HL Deb 15 November 1979 vol 402 cc1381-3

My Lords, I beg leave to ask the Question which stands in my name on the Order Paper.

The Question was as follows:

To ask Her Majesty's Government what steps they have so far taken to relieve industry and commerce of the administrative burden and expense involved in the making of statistical and other returns.


My Lords, as a result of decisions taken by the Government, more than a million fewer statistical forms will be sent to firms. I am expecting more savings to be made as a result of further reviews, including that being conducted under the auspices of Sir Derek Rayner.


My Lords, I thank my noble friend for that very encouraging reply. May I ask him to confirm what I think is implicit in it, namely, that Her Majesty's Government appreciate the very real burden, particularly on small firms, involved in the compilation of elaborate statistical returns? May I ask him, further, whether he will invite his right honourable friend the Minister of Agriculture to cease to demand from very small farmers or market gardeners the completion of immense forms demanding, inter alia, the number of hectares under aspidistras?


My Lords, I can certainly say to my noble friend that the small firm aspect of this problem is uppermost in my mind, and that it has priority. I should pay tribute to the previous Administration for starting an interdepartmental review of statistical inquiries which had already laid plans for the saving of some forms required from small firms. So far as farmers are concerned, I really cannot answer, but I shall draw my noble friend's remarks to the attention of my right honourable friend.


My Lords, does the noble Viscount not agree that, if a sufficient amount of inaccurate statistical information is collected, the mean of it has a certain probability of being approximately right?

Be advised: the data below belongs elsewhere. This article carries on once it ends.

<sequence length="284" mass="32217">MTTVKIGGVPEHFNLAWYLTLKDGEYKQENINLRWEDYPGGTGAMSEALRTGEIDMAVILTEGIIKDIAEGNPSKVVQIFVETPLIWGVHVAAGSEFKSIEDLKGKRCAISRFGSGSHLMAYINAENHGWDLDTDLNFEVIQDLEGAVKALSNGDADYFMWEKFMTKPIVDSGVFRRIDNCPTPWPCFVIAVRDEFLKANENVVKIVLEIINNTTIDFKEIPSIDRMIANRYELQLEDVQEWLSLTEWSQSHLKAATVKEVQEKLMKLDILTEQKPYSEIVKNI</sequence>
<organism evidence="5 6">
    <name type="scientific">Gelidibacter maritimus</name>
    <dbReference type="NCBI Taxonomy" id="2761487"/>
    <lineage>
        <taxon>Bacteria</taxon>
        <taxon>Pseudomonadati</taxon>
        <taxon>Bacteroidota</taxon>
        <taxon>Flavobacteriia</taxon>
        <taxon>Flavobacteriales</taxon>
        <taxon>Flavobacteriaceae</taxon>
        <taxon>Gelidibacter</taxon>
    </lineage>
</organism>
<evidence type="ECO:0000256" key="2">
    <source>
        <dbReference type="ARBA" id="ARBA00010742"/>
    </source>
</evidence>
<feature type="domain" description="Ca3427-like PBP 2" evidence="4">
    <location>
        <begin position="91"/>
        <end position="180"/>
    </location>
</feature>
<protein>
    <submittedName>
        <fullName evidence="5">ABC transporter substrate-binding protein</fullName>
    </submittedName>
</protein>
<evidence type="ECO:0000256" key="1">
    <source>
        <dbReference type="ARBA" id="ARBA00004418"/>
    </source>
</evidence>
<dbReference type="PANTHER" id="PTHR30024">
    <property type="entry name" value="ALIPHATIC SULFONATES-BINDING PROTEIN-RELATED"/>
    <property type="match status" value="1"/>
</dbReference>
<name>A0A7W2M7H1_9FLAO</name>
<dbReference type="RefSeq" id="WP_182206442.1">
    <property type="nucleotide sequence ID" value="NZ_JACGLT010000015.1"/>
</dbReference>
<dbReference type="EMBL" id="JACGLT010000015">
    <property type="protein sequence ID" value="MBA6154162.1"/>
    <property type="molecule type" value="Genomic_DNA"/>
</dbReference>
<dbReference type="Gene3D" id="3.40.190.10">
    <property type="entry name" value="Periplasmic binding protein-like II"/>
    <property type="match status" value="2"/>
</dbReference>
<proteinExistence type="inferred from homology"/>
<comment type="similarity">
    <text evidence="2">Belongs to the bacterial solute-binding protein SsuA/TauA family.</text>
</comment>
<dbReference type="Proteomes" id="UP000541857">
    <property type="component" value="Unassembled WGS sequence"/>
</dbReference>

My Lords, I have to say that there is no question that, in cutting down the quantity and sometimes the frequency of statistical forms, one is to a very small degree—and that has been our guiding light, that it is only to a very small degree—affecting the statistical accuracy of the final results as presented ; but if one uses all modern techniques and examines one's sample properly, I am convinced that we can go considerably further. I think I should put this in perspective by saying that the saving of a million forms relates to 4½million forms on the statistical side—not on the administrative side, where there are many more forms—and that, according to the thickness of the paper, if we piled them on top of each other I believe they would be considerably higher than Big Ben.


My Lords, would the noble Viscount agree that the postponement of the verification of statistics is a good way to camouflage the consequent worsening of the situation under the present Government?


My Lords, that is not part of the Government's intention, nor their achievement. The worsening of the situation has, at this stage still, far more to do with the incredible position we inherited than with anything we have done.


My Lords, will my noble friend include small shopkeepers among those particularly deserving of attention, as many are so sorely overloaded by form-filling that in villages all round our country they are even closing down, to the great disadvantage of village life? Secondly, will he remember that it is not just a matter of statistics but of administration forms as well, and that pressure needs to be kept up? It is no good doing it for once and then slackening off, because forms grow even faster than aspidistras.


My Lords, I am grateful to my noble friend for mentioning retail shops. Of the total number of forms I have mentioned, 150,000 forms have been saved by abandoning plans to hold a retail shops inquiry in 1981. So far as administrative forms are concerned, this is a more difficult problem and must follow a policy as to what the Government administer and what they do not. In this respect, and not included in my total, we have of course already made a small contribution. The Price Commission no longer sends forms; a few came from exchange control; and, while we have been criticised for it, our more effective but narrower regional policy will also involve fewer forms.

The Earl of HALSBURY

My Lords, will the noble Viscount bear in mind that a statistical investigation into the utility of statistics could be a cure that was worse than the disease?


My Lords, I think Sir Derek Rayner's sponsored inquiries have already shown their worth.

Viscount ECCLES

My Lords, can my noble friend assure me that, having cut down the form filling requirements, better use will be made of the forms that we do fill in? I filled in my livestock form and, being completely fed up with it, I put down: "one elephant and two giraffes" and nobody took any notice!


Yes, my Lords.

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